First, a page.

HUNDREDS of new Omicron cases have been identified in Dorset in the past week.

Last week, data from the UK Health and Security Agency confirmed five cases in the county following testing in the week of November 29.

But now, the latest data shows there are more than 360 cases in the county.

The split shows 220 in the BCP area and 141 in Dorset council's area.

Sam Crowe, director of Public Health for Dorset Council and BCP Council, said: “It’s no surprise that Omicron cases are rising quickly.

"We can see from national and international data that this variant is more transmissible than Delta and is fast becoming the dominant strain of COVID-19 in the UK.

Take a look at the latest cases of Omicron across the country on our interactive map below...

"We expect to see cases continue to rise over the next few weeks, and we’ve already had high infection rates across Dorset for a number of weeks driven by the Delta variant, so it’s really important we all do what we can to protect ourselves and minimise the risks of transmission.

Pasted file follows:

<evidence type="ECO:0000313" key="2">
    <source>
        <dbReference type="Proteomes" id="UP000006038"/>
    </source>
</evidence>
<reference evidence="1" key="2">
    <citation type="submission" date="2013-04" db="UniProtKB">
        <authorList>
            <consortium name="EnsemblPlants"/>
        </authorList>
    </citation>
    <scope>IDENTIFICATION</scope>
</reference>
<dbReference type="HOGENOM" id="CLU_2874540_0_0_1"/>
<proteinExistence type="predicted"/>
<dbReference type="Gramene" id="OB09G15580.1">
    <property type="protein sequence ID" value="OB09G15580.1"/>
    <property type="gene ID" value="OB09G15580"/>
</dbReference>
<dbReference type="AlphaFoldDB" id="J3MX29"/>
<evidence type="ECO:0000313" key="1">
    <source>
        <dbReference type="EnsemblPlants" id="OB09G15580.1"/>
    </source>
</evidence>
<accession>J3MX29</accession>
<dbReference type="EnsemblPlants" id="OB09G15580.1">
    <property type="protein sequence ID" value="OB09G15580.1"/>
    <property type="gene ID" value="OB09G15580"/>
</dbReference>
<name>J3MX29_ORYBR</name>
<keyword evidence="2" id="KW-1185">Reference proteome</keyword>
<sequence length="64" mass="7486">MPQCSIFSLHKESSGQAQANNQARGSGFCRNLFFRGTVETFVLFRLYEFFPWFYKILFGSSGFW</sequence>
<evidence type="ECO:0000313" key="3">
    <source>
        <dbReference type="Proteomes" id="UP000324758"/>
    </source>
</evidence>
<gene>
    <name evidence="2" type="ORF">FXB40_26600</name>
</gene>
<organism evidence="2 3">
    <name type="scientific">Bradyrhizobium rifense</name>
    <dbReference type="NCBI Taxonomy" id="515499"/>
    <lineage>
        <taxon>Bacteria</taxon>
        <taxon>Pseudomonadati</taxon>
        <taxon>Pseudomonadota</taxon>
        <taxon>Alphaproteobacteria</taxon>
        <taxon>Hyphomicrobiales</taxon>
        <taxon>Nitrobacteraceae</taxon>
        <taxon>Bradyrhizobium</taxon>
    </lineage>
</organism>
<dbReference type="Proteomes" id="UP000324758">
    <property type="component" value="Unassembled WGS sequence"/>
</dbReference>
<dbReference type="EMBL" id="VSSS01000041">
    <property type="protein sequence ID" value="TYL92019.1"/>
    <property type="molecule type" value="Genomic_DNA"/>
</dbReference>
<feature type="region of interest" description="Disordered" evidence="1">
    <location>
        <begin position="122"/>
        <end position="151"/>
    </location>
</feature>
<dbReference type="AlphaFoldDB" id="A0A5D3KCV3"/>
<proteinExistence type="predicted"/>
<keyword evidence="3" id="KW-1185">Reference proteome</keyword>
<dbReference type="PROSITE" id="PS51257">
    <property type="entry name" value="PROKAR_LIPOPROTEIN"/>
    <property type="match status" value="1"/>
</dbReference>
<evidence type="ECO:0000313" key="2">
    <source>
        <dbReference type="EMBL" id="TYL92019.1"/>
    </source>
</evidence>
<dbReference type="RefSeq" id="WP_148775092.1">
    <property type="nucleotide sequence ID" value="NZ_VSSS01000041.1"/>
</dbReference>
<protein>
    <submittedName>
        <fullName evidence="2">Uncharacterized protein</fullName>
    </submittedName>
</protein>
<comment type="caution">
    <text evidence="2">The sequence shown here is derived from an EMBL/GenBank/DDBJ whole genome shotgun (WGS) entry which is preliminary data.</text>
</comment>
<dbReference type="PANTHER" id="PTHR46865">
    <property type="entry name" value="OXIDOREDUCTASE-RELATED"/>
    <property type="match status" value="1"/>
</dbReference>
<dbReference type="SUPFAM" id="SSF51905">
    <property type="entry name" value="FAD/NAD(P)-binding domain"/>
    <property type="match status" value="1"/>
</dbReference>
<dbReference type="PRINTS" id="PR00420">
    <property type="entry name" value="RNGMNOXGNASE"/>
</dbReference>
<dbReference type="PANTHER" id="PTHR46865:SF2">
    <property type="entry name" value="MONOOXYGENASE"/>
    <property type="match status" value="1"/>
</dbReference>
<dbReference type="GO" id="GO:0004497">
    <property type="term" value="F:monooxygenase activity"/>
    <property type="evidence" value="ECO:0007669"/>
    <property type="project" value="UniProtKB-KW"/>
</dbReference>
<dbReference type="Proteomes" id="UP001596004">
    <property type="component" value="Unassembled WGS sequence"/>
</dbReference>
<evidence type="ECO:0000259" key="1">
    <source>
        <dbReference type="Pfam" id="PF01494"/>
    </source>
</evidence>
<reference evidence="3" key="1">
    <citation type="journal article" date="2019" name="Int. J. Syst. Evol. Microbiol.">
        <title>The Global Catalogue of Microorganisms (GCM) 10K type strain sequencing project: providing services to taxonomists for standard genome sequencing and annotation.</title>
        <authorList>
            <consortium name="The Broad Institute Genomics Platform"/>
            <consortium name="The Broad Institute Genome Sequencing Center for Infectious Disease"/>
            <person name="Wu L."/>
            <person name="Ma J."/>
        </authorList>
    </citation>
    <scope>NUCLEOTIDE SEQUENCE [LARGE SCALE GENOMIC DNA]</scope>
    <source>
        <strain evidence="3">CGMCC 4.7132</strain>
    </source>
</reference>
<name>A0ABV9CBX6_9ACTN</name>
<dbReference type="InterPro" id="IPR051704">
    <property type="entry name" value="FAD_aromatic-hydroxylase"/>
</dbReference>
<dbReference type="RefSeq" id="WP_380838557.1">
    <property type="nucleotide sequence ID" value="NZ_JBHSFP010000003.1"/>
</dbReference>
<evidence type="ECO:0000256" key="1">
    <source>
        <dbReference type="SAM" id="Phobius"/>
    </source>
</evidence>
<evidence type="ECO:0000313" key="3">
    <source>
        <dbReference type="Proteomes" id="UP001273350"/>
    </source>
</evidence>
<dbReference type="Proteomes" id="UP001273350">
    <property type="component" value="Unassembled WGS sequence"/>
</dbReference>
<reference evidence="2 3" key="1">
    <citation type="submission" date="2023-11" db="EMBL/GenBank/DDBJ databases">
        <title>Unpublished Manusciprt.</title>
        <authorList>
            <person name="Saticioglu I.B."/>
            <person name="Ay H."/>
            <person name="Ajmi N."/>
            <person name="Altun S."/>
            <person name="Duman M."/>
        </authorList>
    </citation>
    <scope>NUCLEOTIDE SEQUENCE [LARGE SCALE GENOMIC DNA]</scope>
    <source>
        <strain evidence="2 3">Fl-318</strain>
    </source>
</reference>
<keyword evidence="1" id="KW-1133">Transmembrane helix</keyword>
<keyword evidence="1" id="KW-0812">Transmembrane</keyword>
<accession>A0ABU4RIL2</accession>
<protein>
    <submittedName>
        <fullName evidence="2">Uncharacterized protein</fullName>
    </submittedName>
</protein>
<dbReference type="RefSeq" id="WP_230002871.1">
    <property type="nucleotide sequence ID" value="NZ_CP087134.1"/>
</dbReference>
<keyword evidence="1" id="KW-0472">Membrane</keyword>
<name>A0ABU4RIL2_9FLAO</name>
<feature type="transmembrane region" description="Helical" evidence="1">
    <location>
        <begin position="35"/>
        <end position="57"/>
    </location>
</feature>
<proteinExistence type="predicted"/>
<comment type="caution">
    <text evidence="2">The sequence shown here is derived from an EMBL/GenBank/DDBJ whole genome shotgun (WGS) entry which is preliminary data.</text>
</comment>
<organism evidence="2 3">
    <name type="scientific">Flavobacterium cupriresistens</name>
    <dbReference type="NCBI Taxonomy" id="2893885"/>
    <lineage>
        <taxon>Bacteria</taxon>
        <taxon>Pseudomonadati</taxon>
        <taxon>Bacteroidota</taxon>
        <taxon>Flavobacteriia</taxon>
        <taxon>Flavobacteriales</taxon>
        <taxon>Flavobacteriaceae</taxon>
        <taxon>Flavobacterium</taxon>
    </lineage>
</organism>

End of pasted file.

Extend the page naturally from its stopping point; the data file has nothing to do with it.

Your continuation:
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"Getting your booster is the best way to protect yourself from serious illness, and I’d urge anyone who hasn’t yet had their first or second jabs to come forward – the offer is still open for everyone.

"We know that vaccination doesn’t necessarily prevent you from catching or spreading the virus, so please keep up the key public health measures – regular testing, wearing a face covering, getting plenty of fresh air and self-isolating and getting a PCR test if you have any symptoms."

Hospitalisations have remained steady in the past four weeks.

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But last week, health chiefs warned Dorset is slightly behind areas in London where Omicron is surging quickly, so the situation there was expected to be replicated.

Mr Crowe warned: “There is always a time lag between infection, hospitalisations and then sadly deaths, so it may be a few weeks before we see the real impact of any surge on people becoming seriously ill.

“We don’t yet know enough about the severity of the Omicron variant, but even if it does turn out to be less severe than Delta, with the rate of infection we anticipate it is likely that we will see an increase in people needing hospital treatment.”